Deadly Premonition has been met with mixed reception from different critics, ever since its North America release in early 2010. Hopefully after reading this review, you will be able to make up your own mind.
The first 10 minutes of the game will most likely determine whether you will chuck this game into the pile-of-games-I-will-never-touch-again, or be so enchanted by it that you’d skip a meal or two just to see how the story plays out. I will explain why.
You play as Francis York Morgan, an FBI agent with an imaginary friend called Zach, who is given the responsibility of investigating the murder of a young blonde in a tiny fictitious Northwestern US town called Greenville. You start the game in a red room with a pair of child twins sitting in chairs that are too big for them and speaking in riddles. There is no clue as to what you have to do. It’s not a good first impression. I was stuck in there for 10 minutes before I finally figured it out. Once you are out of the room, you are thrown into a cutscene, which ends up in you being on the receiving end of a car accident. As you try to find your way out of the woods where your crashed car has ended up in, you start encountering zombies that walk while bending backwards, like those found in Japanese horror movies. This is also where you are introduced to the game’s fighting control scheme. Now for those who are used to playing games like Resident Evil, such a scheme is nothing new. You cannot move while you are shooting and the aiming is extremely wonky. At this point, some players would give up playing further – and I can understand; however if you persevere and finish the prologue, the game will transition into an open world map and this is when all the bizarre fun starts.
You get to meet a slew of interesting game characters from the serious, old-fashioned local sheriff who chafes under your command to a convenience store owner who thinks he’s a rockstar. Every character has their own share of the story’s background. You can get to know them even better by peeping through the windows of their homes and watching as their daily activities unfold, as well as completing the game’s 50 side missions. By the end of the game, you will have a more profound understanding of each character’s role in the game and relate to them on a more personal level. This, the development of each in-game character, is what I believe one of the game’s strongest points.
Unlike some story-driven games, most of the side missions in this game relate closely to the main event as it unfolds. They are like side plots in a movie; they let you see how the story affects different characters that you otherwise don’t see if you just rush through the main story. These missions are also varied and you never feel at any point that they are repetitive. They are not always available at any given time either. The availablity of certain missions are constrained by location, time of the day, main plot advancement, completion of pre-requisites and even the weather! For example, one mission requires you to go to the mission giver’s home after her work to help her with her cooking. This can only be done when it’s raining as she only cooks then. Now, you are not given most of these clues prior to the mission. The only way to even be aware of this is to observe her routines. Having said that, you can instantly view each character’s location from your map, and when a side mission becomes available, a notepad will appear above the head of the character’s avatar on the map, so use this to your advantage.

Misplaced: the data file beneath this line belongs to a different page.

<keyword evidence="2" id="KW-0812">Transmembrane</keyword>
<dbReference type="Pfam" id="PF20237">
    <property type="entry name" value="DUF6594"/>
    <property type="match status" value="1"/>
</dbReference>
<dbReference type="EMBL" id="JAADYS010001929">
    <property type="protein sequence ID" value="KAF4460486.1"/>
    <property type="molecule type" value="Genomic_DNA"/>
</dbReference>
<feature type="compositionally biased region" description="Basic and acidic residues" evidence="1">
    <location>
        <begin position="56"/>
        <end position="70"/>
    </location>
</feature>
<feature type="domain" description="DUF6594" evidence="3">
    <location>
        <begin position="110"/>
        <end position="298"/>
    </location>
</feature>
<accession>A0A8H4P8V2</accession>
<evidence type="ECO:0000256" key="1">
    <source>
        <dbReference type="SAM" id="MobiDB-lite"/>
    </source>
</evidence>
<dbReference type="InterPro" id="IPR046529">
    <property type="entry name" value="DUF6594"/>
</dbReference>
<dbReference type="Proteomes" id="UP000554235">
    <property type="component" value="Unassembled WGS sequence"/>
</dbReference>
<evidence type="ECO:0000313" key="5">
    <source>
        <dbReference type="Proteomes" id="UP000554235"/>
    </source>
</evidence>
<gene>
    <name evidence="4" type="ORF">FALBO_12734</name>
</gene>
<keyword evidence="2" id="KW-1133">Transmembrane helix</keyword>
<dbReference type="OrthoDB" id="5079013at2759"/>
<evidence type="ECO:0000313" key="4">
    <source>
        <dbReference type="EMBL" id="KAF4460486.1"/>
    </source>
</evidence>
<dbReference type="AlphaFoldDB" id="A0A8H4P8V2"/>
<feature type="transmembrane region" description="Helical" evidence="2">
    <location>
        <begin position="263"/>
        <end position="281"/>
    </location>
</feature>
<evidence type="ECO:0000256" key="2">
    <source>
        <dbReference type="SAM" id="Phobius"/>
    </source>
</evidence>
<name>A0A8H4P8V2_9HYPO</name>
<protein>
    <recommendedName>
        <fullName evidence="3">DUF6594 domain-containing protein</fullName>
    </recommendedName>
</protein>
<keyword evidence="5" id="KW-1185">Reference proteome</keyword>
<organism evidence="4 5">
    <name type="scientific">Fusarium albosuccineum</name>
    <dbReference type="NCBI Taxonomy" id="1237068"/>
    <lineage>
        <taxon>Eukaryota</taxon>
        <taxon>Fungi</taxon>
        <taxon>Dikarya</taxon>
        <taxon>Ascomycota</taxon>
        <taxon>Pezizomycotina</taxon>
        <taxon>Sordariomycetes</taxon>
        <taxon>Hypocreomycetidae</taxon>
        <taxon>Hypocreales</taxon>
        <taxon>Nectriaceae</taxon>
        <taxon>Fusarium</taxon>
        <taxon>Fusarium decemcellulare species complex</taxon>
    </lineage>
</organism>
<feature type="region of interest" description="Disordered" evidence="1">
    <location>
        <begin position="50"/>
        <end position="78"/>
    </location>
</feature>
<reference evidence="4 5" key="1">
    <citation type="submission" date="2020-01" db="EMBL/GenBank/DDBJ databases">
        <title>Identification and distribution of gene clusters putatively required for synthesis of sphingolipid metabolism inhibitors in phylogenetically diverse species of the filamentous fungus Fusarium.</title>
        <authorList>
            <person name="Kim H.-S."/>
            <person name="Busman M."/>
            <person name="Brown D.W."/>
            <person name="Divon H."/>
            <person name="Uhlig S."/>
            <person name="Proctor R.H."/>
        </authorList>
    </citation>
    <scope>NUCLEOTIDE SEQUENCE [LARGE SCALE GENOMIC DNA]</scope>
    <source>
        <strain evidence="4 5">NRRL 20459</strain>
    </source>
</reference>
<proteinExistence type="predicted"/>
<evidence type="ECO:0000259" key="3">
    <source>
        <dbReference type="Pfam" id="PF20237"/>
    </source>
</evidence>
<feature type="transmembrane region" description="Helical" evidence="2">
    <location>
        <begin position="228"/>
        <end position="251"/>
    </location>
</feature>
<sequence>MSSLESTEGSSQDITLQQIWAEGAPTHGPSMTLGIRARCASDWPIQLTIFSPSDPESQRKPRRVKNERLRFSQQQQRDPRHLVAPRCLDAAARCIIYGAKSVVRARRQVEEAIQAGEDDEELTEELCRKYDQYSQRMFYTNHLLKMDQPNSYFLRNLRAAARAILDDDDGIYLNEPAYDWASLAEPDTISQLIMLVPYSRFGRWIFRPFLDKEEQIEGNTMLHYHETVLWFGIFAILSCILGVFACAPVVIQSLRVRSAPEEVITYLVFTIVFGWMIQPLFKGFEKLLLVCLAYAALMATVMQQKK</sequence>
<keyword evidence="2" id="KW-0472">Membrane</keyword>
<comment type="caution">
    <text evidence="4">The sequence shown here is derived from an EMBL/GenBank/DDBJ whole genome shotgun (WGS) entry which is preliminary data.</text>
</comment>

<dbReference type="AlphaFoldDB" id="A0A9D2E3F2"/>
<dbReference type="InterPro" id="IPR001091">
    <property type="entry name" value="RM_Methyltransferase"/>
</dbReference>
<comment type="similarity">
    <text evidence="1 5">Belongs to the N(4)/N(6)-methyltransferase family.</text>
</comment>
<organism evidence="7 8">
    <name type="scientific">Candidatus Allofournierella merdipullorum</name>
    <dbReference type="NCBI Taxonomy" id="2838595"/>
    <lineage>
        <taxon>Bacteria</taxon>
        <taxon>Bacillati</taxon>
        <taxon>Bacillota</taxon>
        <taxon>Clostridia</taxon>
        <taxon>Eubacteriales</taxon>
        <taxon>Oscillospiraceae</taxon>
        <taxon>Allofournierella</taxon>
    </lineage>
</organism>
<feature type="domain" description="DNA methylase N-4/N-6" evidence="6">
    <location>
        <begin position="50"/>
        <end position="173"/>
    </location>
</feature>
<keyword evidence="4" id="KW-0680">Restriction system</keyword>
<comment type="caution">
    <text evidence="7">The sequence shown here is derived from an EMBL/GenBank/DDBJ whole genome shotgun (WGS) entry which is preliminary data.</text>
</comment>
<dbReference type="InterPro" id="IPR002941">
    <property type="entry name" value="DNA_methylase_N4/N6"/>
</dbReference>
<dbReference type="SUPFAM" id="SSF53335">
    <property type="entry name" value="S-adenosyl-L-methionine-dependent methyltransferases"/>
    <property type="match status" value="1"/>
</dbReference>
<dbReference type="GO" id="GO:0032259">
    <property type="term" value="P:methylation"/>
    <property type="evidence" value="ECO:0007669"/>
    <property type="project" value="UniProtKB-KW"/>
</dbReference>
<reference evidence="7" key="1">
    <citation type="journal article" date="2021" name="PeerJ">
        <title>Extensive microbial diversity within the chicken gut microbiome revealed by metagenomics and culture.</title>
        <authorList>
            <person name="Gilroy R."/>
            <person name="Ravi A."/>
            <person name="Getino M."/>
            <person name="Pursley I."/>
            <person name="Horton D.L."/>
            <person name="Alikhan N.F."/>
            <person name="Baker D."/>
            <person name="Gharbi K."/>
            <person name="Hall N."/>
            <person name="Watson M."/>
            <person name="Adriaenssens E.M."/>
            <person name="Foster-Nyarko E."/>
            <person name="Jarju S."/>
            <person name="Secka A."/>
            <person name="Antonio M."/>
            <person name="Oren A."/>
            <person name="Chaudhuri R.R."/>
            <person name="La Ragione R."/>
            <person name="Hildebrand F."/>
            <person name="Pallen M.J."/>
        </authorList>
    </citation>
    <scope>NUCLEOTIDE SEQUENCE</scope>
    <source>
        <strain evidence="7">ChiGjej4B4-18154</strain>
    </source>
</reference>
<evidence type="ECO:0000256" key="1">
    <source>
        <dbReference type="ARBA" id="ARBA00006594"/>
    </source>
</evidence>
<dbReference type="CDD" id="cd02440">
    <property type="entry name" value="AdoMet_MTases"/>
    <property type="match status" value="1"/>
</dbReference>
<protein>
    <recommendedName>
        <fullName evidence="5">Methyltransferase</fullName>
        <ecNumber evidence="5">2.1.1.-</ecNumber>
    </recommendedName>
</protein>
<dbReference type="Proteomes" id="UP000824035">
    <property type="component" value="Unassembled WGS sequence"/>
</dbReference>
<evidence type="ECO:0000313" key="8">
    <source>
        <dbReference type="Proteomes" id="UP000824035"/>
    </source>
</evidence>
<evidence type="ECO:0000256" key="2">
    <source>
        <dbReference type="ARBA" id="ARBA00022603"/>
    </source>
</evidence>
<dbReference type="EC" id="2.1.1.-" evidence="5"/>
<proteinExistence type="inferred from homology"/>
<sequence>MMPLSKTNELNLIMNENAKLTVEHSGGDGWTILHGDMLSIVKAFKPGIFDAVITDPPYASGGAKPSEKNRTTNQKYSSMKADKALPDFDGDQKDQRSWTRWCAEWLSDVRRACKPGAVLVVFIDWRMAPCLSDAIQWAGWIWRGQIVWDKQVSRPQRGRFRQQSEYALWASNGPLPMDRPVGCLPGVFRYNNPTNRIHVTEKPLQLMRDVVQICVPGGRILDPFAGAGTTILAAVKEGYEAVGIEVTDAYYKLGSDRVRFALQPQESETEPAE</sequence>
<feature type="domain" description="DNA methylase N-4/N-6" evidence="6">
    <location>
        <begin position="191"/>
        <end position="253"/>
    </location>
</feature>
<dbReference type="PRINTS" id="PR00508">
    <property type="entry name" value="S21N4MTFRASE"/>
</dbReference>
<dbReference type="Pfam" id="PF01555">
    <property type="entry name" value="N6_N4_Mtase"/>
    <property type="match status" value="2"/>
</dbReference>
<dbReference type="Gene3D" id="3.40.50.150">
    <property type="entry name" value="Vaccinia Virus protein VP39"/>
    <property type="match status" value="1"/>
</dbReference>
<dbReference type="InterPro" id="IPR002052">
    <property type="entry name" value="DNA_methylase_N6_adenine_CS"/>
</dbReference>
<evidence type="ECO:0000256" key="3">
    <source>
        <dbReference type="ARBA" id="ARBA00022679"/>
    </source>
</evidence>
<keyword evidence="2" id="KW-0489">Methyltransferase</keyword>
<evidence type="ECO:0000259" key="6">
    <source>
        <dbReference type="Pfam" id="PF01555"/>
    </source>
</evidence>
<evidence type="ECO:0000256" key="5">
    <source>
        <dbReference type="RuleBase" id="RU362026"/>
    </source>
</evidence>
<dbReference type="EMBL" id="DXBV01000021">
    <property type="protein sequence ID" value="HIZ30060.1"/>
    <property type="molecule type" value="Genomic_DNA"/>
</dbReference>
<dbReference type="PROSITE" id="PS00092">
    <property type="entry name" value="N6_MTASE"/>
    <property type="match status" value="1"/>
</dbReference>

The game adds another layer of realism by introducing hunger and sleepiness on top of your health bar. In other words, you have to eat and sleep in the game. You’d die otherwise. Fortunately food items and beds are plentiful in this game. One way of obtaining food is through fishing. Yes, you can buy a fishing rod and lure, and just travel to one of the many fishing spots in town to catch anything from ammo to rare food items.
As with other games created by a Japanese company, certain characters sometimes exhibit subtle hints of Japanese mannerism. For example, Lilly Ingram, the co-owner of the Milk Barn, loves clasping her hands together and putting them on her tummy when serving you — a typical display of humility by Japanese sales clerks; Thomas McLaine, one of the sheriff’s deputies, would sometimes spontaneously start running around flailing his arms sideways, much like a typical Japanese girl would.
The music scores in this game are great, and are most of the time appropriate to the situation that you are currently in. There is, however, the occasional awkwardness during the transitioning between two different music moods. For example, as you carefully trudge your way down a sepulchral zombie-filled corridor, a dark and somber theme starts playing; but as soon as you find your way out, the music suddenly changes to a cheeky, lighthearted tune. The transition feels a tad too abrupt and just adds to the wackiness of the game.
What this game fails on is the quality of its graphics. For a game released in 2010, its graphics remind me of games made from 10 years ago. The artwork and most object models can look very pixelated as if the game’s graphic designers had never heard of anti-aliasing before.
There is nothing much I can say about the achievements in this game. There are only 12 in total, 8 of which are gained as you progress through the game, three game completion achievements with non-stackable difficulties and one collection achievement. The fact that you have to go through the game three time for the three completion achievements is extremely dry and boring. The collection achievement is slightly more interesting as you collect them through a variety of means, including completing side missions, not the type that requires you to just go to a certain place to fetch each card.